Blood Sugar Support pairs berberine with an antioxidant called alpha-lipoic acid (ALA), which can also improve insulin sensitivity and regulate blood sugar levels.* 

Magnesium is what I call the “miracle mineral.” Animal studies show that it can enhance insulin sensitivity, improve how effectively your cells use glucose, and reduce the risk of insulin resistance.12 Magnesium also helps regulate neurotransmitters involved in mood and stress response.  

Magnesium Body Calm provides 300 mg of highly bioavailable magnesium bisglycinate chelate to support blood-sugar balance and reduce cravings.*  

L-glutamine L-glutamine, an amino acid, can help control blood sugar and reduce sugar cravings and mood swings. In 1955, a study showed that L-glutamine reduced alcohol cravings in rats.13 Later, Dr. Robert Atkins found it also helped with sugar cravings.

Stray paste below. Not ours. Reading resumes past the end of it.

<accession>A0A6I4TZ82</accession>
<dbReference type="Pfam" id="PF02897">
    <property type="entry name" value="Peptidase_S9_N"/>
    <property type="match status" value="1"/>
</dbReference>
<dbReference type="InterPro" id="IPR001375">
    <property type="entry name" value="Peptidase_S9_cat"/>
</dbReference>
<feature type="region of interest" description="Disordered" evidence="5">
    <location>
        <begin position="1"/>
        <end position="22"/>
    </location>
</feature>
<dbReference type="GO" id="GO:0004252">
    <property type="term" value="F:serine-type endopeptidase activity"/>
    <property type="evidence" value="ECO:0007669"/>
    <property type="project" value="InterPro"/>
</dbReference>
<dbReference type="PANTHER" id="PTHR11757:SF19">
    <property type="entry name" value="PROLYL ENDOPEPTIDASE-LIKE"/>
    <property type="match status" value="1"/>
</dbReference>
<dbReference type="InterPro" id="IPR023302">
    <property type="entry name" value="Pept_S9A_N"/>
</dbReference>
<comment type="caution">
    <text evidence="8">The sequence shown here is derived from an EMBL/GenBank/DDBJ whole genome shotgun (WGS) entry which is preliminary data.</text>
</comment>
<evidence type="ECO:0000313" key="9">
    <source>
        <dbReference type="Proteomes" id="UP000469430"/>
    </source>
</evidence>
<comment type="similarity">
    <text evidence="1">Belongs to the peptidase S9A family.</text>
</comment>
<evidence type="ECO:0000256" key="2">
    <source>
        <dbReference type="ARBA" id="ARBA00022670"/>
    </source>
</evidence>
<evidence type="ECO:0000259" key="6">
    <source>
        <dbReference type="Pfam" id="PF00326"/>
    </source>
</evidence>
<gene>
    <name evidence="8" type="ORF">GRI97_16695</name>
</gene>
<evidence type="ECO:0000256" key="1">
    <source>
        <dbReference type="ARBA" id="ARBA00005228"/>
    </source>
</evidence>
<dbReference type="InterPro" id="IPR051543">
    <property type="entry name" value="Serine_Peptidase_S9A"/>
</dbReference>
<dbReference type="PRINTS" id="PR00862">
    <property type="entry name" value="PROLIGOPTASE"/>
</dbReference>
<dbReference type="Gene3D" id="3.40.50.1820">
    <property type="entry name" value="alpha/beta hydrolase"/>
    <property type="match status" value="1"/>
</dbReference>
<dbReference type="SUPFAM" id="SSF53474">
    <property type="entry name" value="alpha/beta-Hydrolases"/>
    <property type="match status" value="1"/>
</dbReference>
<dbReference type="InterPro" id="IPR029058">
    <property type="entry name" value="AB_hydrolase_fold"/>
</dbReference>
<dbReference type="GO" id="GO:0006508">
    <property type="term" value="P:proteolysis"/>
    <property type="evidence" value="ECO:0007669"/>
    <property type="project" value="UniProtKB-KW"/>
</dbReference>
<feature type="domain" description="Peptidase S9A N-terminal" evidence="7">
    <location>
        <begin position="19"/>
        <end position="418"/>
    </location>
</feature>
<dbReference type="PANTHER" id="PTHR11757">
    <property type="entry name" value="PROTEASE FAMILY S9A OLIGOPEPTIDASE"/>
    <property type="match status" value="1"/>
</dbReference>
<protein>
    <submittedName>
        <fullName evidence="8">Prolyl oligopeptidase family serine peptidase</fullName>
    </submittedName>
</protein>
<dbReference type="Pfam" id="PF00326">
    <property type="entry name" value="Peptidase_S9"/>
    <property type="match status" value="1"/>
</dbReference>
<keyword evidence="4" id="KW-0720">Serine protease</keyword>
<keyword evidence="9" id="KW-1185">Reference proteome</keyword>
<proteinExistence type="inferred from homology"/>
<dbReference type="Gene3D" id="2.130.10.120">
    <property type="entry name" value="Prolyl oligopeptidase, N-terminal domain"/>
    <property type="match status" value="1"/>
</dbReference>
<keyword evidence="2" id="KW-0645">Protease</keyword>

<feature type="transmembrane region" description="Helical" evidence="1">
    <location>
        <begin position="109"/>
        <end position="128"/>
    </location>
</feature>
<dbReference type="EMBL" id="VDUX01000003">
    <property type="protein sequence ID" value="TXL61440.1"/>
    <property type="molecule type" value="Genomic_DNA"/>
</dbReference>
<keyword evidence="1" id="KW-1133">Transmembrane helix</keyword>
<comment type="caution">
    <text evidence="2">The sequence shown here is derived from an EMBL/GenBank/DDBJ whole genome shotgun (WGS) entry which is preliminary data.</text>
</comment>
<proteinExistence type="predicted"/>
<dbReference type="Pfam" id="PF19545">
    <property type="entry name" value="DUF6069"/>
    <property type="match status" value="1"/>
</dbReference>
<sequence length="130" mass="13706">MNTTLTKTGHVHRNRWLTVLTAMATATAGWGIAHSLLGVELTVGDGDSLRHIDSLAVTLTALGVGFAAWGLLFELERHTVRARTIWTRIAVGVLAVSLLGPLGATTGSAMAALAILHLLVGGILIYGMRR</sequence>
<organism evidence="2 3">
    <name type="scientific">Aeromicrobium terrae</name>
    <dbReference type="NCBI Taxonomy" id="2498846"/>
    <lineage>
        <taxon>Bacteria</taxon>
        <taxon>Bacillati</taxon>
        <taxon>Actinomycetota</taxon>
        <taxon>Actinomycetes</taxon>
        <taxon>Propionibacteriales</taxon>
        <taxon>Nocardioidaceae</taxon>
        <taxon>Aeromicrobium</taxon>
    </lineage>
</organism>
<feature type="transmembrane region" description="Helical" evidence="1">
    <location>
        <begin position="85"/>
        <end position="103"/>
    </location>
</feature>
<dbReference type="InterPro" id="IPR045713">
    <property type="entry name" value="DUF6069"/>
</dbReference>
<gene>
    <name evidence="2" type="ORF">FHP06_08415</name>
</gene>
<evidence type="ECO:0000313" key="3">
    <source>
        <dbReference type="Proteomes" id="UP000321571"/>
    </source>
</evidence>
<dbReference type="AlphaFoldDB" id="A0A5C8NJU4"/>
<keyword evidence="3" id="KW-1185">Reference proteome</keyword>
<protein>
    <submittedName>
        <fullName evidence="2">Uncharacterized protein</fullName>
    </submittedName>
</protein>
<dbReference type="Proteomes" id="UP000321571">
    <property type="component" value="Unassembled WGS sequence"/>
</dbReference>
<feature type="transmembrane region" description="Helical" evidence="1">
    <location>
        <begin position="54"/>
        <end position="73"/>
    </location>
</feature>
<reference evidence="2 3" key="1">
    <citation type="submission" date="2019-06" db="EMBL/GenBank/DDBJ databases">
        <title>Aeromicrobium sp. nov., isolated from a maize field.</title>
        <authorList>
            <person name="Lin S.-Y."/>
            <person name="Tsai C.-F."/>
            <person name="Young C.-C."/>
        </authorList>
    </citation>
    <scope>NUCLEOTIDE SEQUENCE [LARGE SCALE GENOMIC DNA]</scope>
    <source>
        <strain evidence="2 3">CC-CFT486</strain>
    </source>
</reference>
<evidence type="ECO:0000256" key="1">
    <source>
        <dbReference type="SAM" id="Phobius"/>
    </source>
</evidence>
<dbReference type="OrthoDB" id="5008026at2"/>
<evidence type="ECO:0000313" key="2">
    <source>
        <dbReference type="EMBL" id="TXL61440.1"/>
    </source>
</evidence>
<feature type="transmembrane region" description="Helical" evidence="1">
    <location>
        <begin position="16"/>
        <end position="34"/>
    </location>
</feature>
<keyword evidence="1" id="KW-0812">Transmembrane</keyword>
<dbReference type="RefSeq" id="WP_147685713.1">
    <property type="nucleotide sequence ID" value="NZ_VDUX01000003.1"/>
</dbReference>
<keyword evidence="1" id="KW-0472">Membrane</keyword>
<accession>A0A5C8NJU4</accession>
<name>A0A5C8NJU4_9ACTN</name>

L-glutamine’s other benefits include supporting gut health, reducing the risk of conditions like leaky gut, and balancing mood-related neurotransmitters. 

Glutamine Powder provides therapeutic amounts of this multitasking amino acid in a convenient powder form that mixes easily into your favorite liquid or loaded smoothie.* 

Why Gradually Detoxing Is Key 

Going cold turkey from sugar might seem tempting, but there are more sustainable approaches. Removing all sugar can lead to intense cravings, mood swings, and even binge-eating episodes. You can’t go from a high-sugar diet to a low-sugar diet overnight without repercussions. You’ve done that before, and it probably didn’t work out too well. I’ve got a better solution with the Sugar Impact Diet